While the tax burden for an average taxpayer will lighten marginally, for tax evaders the Direct Taxes Code proposes to reduce penalties substantially. The DTC Bill, tabled in Parliament on Monday, proposes that anyone under-reporting their tax base would have to pay a maximum penalty of two times the tax sought to be evaded.
Under the Income-Tax Act, 1961, currently in force, the fine for concealing particulars of income or furnishing inaccurate information ranges between one and three times the amount sought to be evaded.
“A person shall be liable to a penalty if he has under reported the tax bases for any financial year. The penalty shall be a sum, which shall not be less than, but which shall not exceed two times the amount of tax payable in respect of the amount of tax bases under reported for the financial year,” the code states.
So, if the tax due on an under-reported amount is Rs 100, then the maximum penalty proposed to be levied is Rs 200 instead of a maximum of Rs 300 at present.
Under DTC, the tax department, however, intends to arm itself with more sweeping powers to impose a penalty. Under the I-T Act, a penalty is imposed for concealment of particulars of income. It is now proposed to levy a penalty on under-reporting the tax base.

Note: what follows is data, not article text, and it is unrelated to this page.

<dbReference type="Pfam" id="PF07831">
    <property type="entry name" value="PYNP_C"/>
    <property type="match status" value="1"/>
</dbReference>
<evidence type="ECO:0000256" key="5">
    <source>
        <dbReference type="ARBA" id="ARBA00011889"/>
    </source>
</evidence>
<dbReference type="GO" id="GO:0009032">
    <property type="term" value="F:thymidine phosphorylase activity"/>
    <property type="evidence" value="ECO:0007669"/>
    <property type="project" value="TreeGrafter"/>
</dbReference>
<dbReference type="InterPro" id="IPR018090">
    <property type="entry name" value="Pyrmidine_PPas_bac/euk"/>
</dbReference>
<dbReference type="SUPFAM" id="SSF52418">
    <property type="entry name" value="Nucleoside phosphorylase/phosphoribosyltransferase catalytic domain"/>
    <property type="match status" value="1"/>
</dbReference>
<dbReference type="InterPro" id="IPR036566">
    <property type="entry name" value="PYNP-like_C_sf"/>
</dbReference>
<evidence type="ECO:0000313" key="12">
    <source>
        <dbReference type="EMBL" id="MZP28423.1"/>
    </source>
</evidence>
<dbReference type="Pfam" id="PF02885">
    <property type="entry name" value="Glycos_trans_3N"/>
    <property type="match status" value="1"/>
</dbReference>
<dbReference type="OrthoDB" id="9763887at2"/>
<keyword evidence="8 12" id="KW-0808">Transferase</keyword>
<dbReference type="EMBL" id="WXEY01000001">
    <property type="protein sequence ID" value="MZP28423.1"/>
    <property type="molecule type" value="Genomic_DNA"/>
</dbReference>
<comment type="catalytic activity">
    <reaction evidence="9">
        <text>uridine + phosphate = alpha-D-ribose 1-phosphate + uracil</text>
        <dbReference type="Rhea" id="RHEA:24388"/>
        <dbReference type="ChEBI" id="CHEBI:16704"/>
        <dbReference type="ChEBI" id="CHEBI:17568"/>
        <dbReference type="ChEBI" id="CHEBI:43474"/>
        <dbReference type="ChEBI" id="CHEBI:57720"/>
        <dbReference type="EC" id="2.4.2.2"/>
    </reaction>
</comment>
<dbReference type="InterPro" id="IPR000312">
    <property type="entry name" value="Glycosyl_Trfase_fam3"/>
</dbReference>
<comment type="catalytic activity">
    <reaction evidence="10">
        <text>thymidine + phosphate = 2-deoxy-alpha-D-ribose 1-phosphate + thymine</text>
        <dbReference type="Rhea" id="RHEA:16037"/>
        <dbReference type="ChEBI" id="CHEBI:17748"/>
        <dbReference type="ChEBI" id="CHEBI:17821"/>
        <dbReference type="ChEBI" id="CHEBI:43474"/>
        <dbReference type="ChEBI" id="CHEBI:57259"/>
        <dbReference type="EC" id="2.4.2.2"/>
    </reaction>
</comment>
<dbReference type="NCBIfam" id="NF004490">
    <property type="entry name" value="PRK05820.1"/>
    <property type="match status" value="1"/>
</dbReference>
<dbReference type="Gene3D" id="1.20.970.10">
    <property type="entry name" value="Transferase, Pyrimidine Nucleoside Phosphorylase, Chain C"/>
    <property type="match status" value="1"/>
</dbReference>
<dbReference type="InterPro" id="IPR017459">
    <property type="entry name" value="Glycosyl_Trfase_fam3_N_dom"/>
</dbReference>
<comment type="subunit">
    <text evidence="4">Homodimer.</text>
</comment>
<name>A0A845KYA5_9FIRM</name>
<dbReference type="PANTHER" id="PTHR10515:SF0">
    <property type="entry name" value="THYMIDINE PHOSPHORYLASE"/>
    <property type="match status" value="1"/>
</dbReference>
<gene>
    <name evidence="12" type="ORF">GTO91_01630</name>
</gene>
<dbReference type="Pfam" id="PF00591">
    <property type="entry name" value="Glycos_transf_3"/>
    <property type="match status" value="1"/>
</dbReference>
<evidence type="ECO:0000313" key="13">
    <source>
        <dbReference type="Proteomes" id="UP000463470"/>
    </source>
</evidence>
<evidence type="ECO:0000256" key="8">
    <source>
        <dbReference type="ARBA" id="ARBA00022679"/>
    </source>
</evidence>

Tax experts said at present, if you are able to convince the government that your intent was not to evade tax, you will be let off without a penalty.
But under the new legislation, even if there is a minor mistake in the calculation of taxable income or tax liability, the government can impose a penalty for under-reporting.
A finance ministry official, however, said that though a maximum penalty of three times the tax sought to be evaded was allowed under the I-T Act, in practice it was never levied. The official said the penalty is proposed to be reduced under DTC, as the actual penalty imposed was 100-200 per cent in most cases.
“A 100 per cent penalty, which is the lower limit, is generally imposed in practice. A 300 per cent penalty is imposed only in very serious cases,” said KPMG executive director Rakesh Dharawat.
For wilful falsification of books of accounts or documents, DTC has proposed to lower the penalty. It has proposed a penalty ranging between Rs 25,000 and Rs 300,000, apart from rigorous imprisonment.
At present, the penalty is at the discretion of the assessing officer. A similar provision has also been made in case a person willfully attempts to evade tax. Here, a penalty of Rs 50,000 to Rs 500,000 is proposed to be imposed if the amount sought to be evaded is more than Rs 100,000, along with imprisonment.